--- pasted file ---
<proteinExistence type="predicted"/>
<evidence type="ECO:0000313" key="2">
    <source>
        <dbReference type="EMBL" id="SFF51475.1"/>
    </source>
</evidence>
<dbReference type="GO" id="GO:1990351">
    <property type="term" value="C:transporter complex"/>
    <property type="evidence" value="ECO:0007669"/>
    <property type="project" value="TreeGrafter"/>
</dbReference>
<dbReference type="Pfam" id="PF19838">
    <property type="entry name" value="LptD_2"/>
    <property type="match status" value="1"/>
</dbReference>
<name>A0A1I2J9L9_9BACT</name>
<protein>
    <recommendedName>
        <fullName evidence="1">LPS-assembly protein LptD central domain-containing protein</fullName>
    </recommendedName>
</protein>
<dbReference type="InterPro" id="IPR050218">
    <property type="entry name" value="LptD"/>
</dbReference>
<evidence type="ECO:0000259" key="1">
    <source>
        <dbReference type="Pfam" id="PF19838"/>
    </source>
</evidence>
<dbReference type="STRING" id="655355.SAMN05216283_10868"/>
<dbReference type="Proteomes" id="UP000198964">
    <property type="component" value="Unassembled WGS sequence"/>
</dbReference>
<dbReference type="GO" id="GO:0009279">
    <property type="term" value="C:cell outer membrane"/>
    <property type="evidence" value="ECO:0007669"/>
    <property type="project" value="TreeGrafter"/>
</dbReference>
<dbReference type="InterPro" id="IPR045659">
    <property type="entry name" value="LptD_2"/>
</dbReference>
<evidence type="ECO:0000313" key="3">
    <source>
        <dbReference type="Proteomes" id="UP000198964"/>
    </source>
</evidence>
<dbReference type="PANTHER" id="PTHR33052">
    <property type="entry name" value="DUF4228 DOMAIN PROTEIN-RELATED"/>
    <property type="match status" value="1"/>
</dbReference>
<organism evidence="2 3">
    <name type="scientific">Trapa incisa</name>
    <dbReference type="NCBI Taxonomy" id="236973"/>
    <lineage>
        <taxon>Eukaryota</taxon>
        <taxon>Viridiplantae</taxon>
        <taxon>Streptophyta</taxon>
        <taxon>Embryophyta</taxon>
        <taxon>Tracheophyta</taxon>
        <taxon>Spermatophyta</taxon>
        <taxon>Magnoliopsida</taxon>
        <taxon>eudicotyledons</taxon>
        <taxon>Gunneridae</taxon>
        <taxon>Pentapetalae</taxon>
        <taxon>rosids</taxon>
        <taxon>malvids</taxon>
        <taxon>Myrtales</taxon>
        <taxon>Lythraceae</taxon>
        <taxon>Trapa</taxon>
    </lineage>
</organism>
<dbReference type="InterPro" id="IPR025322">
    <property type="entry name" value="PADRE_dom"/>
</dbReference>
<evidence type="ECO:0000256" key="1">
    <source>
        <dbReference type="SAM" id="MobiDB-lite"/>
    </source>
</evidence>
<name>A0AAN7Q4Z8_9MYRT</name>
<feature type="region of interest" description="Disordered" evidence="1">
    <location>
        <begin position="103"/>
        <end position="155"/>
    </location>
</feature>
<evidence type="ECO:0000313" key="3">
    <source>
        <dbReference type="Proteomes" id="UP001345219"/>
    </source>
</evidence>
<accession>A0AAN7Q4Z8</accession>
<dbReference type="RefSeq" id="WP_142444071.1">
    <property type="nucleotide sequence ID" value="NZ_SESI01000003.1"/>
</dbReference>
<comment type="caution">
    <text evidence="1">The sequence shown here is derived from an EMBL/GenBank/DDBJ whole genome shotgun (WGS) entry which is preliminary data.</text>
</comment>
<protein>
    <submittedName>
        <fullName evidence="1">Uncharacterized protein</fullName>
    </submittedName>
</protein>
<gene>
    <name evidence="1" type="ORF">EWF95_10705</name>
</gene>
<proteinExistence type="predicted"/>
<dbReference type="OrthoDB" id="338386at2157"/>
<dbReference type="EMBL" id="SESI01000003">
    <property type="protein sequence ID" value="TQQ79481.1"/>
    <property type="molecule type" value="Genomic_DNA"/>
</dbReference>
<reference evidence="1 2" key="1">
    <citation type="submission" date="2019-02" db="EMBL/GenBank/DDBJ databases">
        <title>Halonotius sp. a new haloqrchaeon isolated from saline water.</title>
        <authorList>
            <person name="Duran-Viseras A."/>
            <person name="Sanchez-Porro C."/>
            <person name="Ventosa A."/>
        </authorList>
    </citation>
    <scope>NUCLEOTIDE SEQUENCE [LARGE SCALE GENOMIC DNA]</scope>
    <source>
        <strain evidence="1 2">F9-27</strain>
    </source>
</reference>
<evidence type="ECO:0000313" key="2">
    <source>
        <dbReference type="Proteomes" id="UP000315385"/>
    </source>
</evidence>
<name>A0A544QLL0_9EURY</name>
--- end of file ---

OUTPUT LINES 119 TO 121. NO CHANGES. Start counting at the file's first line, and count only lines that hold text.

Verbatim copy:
            <person name="Ventosa A."/>
        </authorList>
    </citation>